The Pegasus spyware, developed by Israeli firm NSO Group, has successfully been avoiding security new measures built into iPhone to block such attacks.
One version of the “zero-click” exploit was installed on an iPhone 12 Pro belonging to a Bahraini human rights activist, despite the fact that the device was running recent versions of iOS 14 with Apple’s “BlastDoor” protection.
BlastDoor is a security feature baked into iOS 14 that is designed to prevent spyware attacks by filtering out malicious data distributed through iMessage. Apple has continued to improve upon it since its introduction.
It seems, however, that despite the feature’s enhancements, attackers are still finding ways to avoid BlastDoor’s protections. Citizen Lab has discovered a Pegasus strain that worked successfully under iOS 14.4 and iOS 14.6.
New Pegasus attacks avoid iPhone’s BlastDoor shield
“Starting in February 2021, we began to observe NSO Group deploying a new zero-click iMessage exploit that circumvented Apple’s BlastDoor feature,” reads the Citizen Lab report. “We refer to the exploit as ForcedEntry.”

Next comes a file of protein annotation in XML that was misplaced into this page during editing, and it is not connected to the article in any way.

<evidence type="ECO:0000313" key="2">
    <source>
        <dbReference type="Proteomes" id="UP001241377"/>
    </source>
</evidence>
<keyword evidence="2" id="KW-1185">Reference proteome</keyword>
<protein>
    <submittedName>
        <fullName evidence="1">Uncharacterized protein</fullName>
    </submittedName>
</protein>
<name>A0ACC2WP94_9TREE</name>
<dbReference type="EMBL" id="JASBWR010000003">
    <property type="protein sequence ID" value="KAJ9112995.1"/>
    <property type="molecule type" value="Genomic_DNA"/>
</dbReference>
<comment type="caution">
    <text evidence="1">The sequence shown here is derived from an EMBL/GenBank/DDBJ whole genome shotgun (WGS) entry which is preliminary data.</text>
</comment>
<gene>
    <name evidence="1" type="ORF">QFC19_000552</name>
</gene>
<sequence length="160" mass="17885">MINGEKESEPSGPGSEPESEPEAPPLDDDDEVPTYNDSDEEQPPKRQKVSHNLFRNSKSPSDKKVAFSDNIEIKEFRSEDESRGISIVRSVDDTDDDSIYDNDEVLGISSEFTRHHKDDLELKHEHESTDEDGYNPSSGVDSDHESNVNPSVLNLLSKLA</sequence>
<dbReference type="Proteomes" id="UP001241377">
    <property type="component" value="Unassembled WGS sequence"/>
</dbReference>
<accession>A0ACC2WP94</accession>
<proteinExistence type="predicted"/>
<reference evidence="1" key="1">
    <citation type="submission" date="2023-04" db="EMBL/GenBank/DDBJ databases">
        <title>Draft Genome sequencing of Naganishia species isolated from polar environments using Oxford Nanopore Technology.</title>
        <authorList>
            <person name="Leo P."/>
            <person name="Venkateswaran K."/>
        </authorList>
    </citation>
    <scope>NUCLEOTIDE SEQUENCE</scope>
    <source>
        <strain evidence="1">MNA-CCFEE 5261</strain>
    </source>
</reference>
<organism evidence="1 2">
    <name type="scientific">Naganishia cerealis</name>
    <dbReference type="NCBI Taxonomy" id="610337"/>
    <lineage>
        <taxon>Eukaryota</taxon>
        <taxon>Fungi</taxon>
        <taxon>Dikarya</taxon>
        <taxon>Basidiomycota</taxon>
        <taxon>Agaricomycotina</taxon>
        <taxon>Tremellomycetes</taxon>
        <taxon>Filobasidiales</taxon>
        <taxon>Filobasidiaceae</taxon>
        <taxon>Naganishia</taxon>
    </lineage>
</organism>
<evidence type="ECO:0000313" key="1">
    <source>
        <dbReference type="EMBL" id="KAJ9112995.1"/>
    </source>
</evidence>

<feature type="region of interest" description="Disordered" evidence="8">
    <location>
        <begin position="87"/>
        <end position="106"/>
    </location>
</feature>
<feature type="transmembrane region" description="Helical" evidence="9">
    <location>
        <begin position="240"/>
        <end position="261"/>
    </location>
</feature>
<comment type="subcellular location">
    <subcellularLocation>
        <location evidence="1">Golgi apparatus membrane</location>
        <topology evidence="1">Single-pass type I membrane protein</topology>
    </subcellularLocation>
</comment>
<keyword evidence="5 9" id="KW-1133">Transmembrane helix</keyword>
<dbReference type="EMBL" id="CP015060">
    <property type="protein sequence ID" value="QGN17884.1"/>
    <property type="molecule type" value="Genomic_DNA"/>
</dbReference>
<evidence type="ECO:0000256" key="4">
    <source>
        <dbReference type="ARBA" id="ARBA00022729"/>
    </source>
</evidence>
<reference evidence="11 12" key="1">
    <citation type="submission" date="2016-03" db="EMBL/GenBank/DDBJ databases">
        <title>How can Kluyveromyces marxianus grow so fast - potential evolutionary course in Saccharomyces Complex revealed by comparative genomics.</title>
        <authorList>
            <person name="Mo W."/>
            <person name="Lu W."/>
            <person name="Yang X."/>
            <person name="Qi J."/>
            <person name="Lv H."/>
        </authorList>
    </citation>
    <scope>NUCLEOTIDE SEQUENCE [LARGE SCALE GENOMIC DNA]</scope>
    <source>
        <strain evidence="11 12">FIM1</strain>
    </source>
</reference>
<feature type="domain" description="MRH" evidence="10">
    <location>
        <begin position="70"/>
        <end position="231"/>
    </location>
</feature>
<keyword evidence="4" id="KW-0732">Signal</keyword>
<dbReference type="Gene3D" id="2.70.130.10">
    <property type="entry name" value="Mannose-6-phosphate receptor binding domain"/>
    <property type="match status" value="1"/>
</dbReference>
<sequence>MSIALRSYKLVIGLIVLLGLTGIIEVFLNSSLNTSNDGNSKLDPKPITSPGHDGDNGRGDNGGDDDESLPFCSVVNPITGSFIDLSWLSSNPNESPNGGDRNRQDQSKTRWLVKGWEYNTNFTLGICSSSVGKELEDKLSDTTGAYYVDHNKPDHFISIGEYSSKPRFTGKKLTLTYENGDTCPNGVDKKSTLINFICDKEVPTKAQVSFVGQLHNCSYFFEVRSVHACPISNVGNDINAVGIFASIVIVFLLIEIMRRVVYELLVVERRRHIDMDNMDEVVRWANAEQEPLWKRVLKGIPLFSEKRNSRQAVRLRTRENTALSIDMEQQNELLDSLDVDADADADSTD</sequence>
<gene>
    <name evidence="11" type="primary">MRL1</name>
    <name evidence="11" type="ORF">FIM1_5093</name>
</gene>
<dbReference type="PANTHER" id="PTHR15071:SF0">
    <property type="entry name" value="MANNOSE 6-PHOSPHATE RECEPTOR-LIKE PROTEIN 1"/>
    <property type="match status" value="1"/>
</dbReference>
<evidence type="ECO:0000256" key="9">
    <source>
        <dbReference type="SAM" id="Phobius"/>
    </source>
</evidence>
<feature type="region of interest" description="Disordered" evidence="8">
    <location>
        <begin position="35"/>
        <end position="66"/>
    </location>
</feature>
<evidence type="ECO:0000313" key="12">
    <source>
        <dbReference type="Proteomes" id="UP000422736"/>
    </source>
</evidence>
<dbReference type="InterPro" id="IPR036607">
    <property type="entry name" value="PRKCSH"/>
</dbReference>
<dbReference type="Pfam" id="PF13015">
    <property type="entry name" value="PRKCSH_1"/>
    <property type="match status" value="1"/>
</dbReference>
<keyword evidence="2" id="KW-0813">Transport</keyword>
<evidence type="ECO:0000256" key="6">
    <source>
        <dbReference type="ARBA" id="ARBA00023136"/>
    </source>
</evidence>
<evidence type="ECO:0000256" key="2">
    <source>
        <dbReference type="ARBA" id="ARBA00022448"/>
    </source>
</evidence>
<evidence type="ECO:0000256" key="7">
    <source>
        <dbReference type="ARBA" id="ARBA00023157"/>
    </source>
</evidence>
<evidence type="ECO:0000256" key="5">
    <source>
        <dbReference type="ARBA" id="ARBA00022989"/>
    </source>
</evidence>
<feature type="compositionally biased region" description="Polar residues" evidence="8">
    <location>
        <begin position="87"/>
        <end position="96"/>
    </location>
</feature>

“We saw the ForcedEntry exploit successfully deployed against iOS versions 14.4 and 14.6 as a zero-day. With the consent of targets, we shared these crash logs and some additional phone logs … with Apple.”
Apple told Citizen Lab it is investigating the ForcedEntry exploit, and an earlier variant called Kismet. Both are distributed through text message, like other Pegasus attacks, and require no input from the user for installation.
Apple and its users won’t be pleased to learn that Pegasus attacks are circumventing the BlastDoor feature designed to block them. But Apple told TechCrunch that it has other protections in place to secure iMessage.
iOS 15 strengthens iPhone’s defenses
Apple has “strengthened its defenses” in iOS 15, scheduled to make its public debut this fall, the report reads. However, Apple did not provide additional details on the steps it is taking to protect against Pegasus going forward.
Of course, only time will tell whether those defenses are enough to prevent new strains of Pegasus in the future. But it is certainly concerning that the attacks have already found ways around BlastDoor.
An earlier leak revealed Pegasus is currently being used by a number of governments worldwide, including those in Bahrain, Mexico, Saudi Arabia, and the United Arab Emirates. NSO Group won’t comment on its clients.
Five of the targeted Bahrainis who worked with Citizen Lab found their phone numbers on a list of 50,000 people targeted by Pegasus around the world.